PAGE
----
I soon discovered that learning about writing didn’t make me a writer…Click here to find out what I discovered it takes to actually become a writer, an artist, a leader and even a Christian.


Today I have the privilege of guest posting at author, Mary DeMuth’s blog! I was able to sit down with Mary at the writer’s conference I attended in April, and she is as encouraging and friendly as she seems in her writing.

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{On Losing}

You can’t always get what you want, but if you try sometimes you might just find you get what you need. {The Rolling Stones}

It was in the back of my mind all weekend. I’m not going to lie: I wanted to win and I thought I had a pretty good chance.

Silas woke me up at 5:30 this morning. I resisted the urge to turn on the laptop before I fed him; I must have some priorities. After getting him milk-drunk and back to sleep, I nervously typed in the web address.

The post was live: And the 8 Relevant 2011 Sponsorships Go To…

As I scrolled through the post I willed my name to be there. It wasn’t.

Immediately my thoughts turned to encouraging the winners. Be happy for them. It has no impact on my merit as a writer.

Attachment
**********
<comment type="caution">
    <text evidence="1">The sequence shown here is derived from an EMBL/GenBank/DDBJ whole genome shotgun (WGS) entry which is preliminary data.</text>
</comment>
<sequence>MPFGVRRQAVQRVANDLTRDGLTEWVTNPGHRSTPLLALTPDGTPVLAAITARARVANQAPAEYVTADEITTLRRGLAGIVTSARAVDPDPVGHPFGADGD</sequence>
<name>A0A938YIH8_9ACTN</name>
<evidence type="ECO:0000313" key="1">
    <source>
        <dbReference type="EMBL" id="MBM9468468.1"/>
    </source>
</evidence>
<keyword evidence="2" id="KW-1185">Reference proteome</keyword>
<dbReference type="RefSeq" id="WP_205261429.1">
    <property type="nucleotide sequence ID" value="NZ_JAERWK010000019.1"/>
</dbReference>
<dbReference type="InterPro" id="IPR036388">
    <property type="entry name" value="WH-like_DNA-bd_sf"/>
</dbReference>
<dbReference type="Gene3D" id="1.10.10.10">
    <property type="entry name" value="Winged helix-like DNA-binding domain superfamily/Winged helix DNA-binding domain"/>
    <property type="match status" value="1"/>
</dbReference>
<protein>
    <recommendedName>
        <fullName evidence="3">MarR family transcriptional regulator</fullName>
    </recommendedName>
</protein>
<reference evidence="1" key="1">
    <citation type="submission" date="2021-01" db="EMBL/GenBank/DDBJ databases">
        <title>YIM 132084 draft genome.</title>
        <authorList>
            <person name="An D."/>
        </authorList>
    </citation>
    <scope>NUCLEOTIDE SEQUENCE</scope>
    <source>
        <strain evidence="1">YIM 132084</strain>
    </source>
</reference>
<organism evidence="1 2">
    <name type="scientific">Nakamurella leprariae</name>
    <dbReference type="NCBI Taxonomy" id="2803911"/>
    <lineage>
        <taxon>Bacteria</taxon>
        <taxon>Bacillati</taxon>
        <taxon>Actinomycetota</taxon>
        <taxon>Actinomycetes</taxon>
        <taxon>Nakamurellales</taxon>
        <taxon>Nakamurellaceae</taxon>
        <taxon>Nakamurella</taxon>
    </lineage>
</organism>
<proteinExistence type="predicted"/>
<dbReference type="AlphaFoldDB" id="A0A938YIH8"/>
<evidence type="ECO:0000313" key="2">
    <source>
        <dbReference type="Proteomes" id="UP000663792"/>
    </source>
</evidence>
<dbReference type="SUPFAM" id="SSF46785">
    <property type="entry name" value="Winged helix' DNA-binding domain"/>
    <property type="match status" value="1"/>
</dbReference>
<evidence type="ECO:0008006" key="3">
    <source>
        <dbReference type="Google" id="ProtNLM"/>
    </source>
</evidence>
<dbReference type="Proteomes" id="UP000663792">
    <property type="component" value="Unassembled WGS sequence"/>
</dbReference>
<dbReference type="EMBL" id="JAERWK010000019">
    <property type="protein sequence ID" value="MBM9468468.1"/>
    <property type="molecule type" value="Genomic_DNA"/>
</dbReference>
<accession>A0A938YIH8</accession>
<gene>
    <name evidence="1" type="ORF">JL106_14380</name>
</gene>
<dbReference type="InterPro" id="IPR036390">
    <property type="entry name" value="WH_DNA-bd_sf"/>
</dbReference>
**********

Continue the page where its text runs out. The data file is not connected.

What is it within me that won’t let me be disappointed? It wasn’t until 10 minutes later when I was heading back to bed that I allowed myself to admit: I wish it had been me. A trip to Relevant 11, buoyed by the support of a great group of women like those found at (In)Courage, would have made me really happy. To meet face-to-face with so many I’ve met online {sigh}.

Where does it say in the Bible that we can’t feel disappointment? It must be in that same chapter that tells us we can’t accept compliments. Does rejoicing with others mean we minimize our sadness?

I didn’t get what I wanted, but I think I still got what I needed.


My main take-away from the conference this weekend was that I need to quit striving, and also quit holding myself back. That’s oxymoronic, right?

I’m desperate…

…for approval

…for recognition

…for success

That desperation creates a crazy monster inside of me that strives and grasps and envies and stinks. He wants me to claw my way to the top, take no prisoners, all’s fair in love and war. Everything is done out of selfish ambition and vain conceit, considering others as less than myself, and solely looking out for my own interests.

{That needs to stop}

Did I mention that my monster is lazy? For all his posturing, he doesn’t really do anything. It’s all attitude. His Achilles heel is FEAR; the fear inside of me that resists opportunities when they present themselves. I need to quit holding myself back. Which is exactly where this contest was good for me. I finally went for something.


I tried. I lost. But at least I tried.

And I’ll try again next time, all in the spirit that God is in control of the timing, and that the process itself is necessary.

“Write in obscurity. Take time. Don’t jump over the things you need to walk through slowly.” {Mary DeMuth}